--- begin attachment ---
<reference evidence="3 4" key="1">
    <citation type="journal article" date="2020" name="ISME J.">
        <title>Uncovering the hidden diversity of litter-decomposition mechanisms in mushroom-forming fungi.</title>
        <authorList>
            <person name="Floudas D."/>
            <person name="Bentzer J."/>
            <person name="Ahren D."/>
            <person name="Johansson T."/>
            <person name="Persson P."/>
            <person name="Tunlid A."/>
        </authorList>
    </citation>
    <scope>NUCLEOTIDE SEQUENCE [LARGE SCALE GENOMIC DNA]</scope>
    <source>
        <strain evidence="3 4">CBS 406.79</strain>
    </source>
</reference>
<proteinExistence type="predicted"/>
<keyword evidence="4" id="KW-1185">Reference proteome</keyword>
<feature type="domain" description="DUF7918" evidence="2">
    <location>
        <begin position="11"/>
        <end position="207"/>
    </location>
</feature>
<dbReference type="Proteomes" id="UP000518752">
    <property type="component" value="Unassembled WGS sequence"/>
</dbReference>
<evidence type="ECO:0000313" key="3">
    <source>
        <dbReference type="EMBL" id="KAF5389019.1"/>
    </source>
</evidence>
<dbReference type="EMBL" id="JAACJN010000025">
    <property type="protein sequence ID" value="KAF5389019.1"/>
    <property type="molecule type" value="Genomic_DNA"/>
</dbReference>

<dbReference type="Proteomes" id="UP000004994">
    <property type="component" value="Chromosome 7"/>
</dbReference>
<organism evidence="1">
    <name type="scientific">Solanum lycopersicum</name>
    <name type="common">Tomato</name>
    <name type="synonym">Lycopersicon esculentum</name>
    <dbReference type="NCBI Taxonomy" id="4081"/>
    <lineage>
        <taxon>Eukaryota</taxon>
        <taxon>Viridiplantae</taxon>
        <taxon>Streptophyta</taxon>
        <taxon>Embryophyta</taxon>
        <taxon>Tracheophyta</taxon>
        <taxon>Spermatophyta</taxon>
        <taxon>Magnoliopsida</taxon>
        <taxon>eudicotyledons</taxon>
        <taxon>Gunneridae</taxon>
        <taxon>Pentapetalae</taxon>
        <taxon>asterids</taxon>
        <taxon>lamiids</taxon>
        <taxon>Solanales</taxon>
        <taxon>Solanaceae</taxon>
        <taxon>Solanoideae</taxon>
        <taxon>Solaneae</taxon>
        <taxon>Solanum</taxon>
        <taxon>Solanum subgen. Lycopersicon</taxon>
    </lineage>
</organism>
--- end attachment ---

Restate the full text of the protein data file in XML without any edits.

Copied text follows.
<reference evidence="3 4" key="1">
    <citation type="journal article" date="2020" name="ISME J.">
        <title>Uncovering the hidden diversity of litter-decomposition mechanisms in mushroom-forming fungi.</title>
        <authorList>
            <person name="Floudas D."/>
            <person name="Bentzer J."/>
            <person name="Ahren D."/>
            <person name="Johansson T."/>
            <person name="Persson P."/>
            <person name="Tunlid A."/>
        </authorList>
    </citation>
    <scope>NUCLEOTIDE SEQUENCE [LARGE SCALE GENOMIC DNA]</scope>
    <source>
        <strain evidence="3 4">CBS 406.79</strain>
    </source>
</reference>
<proteinExistence type="predicted"/>
<keyword evidence="4" id="KW-1185">Reference proteome</keyword>
<feature type="domain" description="DUF7918" evidence="2">
    <location>
        <begin position="11"/>
        <end position="207"/>
    </location>
</feature>
<dbReference type="Proteomes" id="UP000518752">
    <property type="component" value="Unassembled WGS sequence"/>
</dbReference>
<evidence type="ECO:0000313" key="3">
    <source>
        <dbReference type="EMBL" id="KAF5389019.1"/>
    </source>
</evidence>
<dbReference type="EMBL" id="JAACJN010000025">
    <property type="protein sequence ID" value="KAF5389019.1"/>
    <property type="molecule type" value="Genomic_DNA"/>
</dbReference>

<dbReference type="Proteomes" id="UP000004994">
    <property type="component" value="Chromosome 7"/>
</dbReference>
<organism evidence="1">
    <name type="scientific">Solanum lycopersicum</name>
    <name type="common">Tomato</name>
    <name type="synonym">Lycopersicon esculentum</name>
    <dbReference type="NCBI Taxonomy" id="4081"/>
    <lineage>
        <taxon>Eukaryota</taxon>
        <taxon>Viridiplantae</taxon>
        <taxon>Streptophyta</taxon>
        <taxon>Embryophyta</taxon>
        <taxon>Tracheophyta</taxon>
        <taxon>Spermatophyta</taxon>
        <taxon>Magnoliopsida</taxon>
        <taxon>eudicotyledons</taxon>
        <taxon>Gunneridae</taxon>
        <taxon>Pentapetalae</taxon>
        <taxon>asterids</taxon>
        <taxon>lamiids</taxon>
        <taxon>Solanales</taxon>
        <taxon>Solanaceae</taxon>
        <taxon>Solanoideae</taxon>
        <taxon>Solaneae</taxon>
        <taxon>Solanum</taxon>
        <taxon>Solanum subgen. Lycopersicon</taxon>
    </lineage>
</organism>